William F. Buckley, Jr.

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William F. Buckley

William Frank Buckley Jr. (born November 24, 1925), an American author and journalist, founded National Review, a prominent conservative political magazine, in 1955, and the television show Firing Line in 1966.



Buckley was born in New York City to lawyer and oil baron William Frank Buckley, Sr., and Aloise Steiner Buckley. The sixth of 10 children, young Buckley moved with his family to Sharon, Connecticut. He soon moved to Paris where he attended first grade and learned French. By age seven, he had had formal training in English at a day school in London. As a boy, Buckley developed a love for horses, music, swimming, hunting, story-telling, and the importance of his religious faith; all of which would be reflected in his later writings.

Education, military service, and the CIA

In 1943, Buckley attended the University of Mexico. The following year, he joined the U.S. Army and was commissioned a second lieutenant. When World War II ended in 1945, he enrolled in Yale University where he became a member of the secret Skull and Bones society (whose membership included such prominent figures as William Howard Taft, George H. W. Bush, George W. Bush, and John Kerry), was a member of Davenport College, and served as the chairman of the Yale Daily News.

Buckley graduated from Yale in 1950. That same year, he married Patricia Taylor of Vancouver, British Columbia.

In 1951, Buckley was recruited into the Central Intelligence Agency (CIA) where he served for less than one year. Little has been published regarding Buckley's work with the CIA, but in a 2001 letter to author W. Thomas Smith, Jr., Buckley wrote, "I did training in Washington as a secret agent and was sent to Mexico City. There I served under the direct supervision of Howard Hunt, about whom of course a great deal is known."

While with the Agency in Mexico, Buckley edited The Road to Yenan, a book addressing the Communist quest for global domination, by Peruvian author Eudocio Ravines.


In 1951, the same year he was recruited into the CIA, Buckley's first book, God and Man at Yale, was published. The book was a critique of Yale University, in which he claimed that the school had strayed from its original, Christian mission. He then worked as an editor for The American Mercury in 1951 and 1952 before founding National Review in 1955, which he edited for many years. In 1960 Buckley helped form Young Americans for Freedom. Five years later in 1965, he ran for mayor of New York City as the candidate for the newly formed Conservative Party because of his dissatisfaction with Republican candidate John Lindsay. He finished third with 13 percent of the vote. In 1973, he served as a delegate to the United Nations.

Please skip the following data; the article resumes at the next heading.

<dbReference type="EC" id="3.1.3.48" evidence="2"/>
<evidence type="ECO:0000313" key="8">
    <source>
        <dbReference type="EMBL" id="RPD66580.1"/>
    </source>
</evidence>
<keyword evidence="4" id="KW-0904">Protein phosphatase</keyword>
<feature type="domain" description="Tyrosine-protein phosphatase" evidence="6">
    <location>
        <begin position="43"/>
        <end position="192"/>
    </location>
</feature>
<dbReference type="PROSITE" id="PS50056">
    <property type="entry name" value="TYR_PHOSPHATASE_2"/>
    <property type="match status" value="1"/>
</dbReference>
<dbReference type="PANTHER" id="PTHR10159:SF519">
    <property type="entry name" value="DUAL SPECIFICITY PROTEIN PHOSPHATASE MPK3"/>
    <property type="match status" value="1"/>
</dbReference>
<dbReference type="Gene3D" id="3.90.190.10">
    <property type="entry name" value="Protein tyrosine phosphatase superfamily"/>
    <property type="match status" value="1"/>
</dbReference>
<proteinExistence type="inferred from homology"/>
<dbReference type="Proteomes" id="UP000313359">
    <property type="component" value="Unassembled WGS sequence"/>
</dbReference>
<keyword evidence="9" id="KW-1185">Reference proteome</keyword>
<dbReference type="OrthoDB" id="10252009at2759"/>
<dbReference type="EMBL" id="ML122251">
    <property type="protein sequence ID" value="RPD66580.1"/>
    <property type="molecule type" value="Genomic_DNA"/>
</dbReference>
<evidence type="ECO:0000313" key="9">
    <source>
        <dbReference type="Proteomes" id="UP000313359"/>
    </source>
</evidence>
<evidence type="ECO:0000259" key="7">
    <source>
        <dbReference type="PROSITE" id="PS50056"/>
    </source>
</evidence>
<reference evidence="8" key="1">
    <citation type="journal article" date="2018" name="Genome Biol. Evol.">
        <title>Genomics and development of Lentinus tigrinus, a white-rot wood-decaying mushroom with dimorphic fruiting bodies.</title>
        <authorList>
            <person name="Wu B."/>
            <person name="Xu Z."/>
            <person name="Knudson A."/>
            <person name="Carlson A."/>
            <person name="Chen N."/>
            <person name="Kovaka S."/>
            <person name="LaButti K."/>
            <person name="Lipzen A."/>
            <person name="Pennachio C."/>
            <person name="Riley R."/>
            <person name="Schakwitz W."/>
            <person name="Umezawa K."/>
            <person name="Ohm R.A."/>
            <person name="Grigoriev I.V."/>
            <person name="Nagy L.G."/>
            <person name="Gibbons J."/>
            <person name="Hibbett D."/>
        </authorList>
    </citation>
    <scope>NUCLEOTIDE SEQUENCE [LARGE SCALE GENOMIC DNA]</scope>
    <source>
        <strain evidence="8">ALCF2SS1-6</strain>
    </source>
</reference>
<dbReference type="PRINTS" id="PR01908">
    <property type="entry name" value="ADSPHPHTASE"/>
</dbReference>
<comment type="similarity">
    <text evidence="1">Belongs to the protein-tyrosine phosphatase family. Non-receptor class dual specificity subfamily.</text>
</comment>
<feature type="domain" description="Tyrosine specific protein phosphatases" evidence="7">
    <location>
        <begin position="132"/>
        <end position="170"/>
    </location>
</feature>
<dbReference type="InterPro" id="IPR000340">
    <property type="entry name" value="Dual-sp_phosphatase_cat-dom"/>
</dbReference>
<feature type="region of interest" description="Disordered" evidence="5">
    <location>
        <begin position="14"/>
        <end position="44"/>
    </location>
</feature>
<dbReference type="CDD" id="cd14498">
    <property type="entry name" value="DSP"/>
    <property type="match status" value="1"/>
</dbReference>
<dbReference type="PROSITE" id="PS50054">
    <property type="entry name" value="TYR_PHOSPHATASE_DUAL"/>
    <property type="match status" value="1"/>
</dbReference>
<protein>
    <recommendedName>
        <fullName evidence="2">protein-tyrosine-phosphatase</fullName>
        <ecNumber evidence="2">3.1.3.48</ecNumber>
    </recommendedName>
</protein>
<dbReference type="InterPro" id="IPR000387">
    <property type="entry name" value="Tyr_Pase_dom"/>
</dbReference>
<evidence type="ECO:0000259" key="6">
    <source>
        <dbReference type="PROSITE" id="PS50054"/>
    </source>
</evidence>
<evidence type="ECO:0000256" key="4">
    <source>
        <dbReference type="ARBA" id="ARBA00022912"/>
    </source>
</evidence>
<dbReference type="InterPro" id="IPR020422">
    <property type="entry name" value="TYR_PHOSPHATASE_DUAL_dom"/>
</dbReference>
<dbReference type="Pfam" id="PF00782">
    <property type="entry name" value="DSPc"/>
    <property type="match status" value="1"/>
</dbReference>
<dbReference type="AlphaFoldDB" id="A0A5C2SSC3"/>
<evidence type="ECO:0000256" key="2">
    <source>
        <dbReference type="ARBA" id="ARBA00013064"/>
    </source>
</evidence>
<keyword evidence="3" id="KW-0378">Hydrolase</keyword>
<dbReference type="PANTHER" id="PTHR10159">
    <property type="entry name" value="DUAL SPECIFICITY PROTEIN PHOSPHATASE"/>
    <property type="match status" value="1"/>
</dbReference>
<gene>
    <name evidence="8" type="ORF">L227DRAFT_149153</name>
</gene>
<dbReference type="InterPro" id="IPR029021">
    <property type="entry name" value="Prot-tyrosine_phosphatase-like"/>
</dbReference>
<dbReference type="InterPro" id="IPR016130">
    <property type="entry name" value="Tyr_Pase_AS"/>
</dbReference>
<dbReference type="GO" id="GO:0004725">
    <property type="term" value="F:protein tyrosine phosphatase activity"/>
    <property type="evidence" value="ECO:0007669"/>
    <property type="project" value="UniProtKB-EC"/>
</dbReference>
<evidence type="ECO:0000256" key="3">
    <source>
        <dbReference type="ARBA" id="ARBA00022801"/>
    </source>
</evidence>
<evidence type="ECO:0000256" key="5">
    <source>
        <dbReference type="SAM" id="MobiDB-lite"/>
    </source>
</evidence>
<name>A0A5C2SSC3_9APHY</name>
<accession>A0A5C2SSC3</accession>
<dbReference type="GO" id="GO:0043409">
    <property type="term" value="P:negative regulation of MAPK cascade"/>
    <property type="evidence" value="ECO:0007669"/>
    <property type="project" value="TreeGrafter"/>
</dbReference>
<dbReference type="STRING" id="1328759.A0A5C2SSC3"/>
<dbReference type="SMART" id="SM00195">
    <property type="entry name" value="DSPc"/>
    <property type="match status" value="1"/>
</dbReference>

Buckley is a nationally syndicated newspaper columnist whose work appears in more than 300 newspapers, and author of numerous books both fiction and non-fiction. His writing style is characterized by his strict adherence to correct grammar, strong opinion, and use of uncommon words such as eschatological. His stands have changed considerably on key issues.

Buckley is the author of a series of novels using the character of CIA agent Blackford Oakes. He has also authored several books on communicating, history, political thought, and sailing.

Buckley participated in a debate following the airing of The Day After, a 1983 made-for-TV movie about the effects of nuclear war. Buckley has consistently defended the strategy of nuclear deterrence.

In 1991, Buckley received the Presidential Medal of Freedom from President George H. W. Bush.

In June of 2004, Buckley relinquished his controlling shares of National Review to a pre-selected board of trustees. The following month, Miles Gone By; a memoir of his life, career, and love of sailing was published.

Buckley continues to write his syndicated newspaper column, as well as opinion pieces for National Review (the bi-weekly magazine) and National Review Online (the popular daily web version of the magazine known widely as NRO). He also lectures, grants the occasional radio interview, and makes guest appearances on national television news programs.


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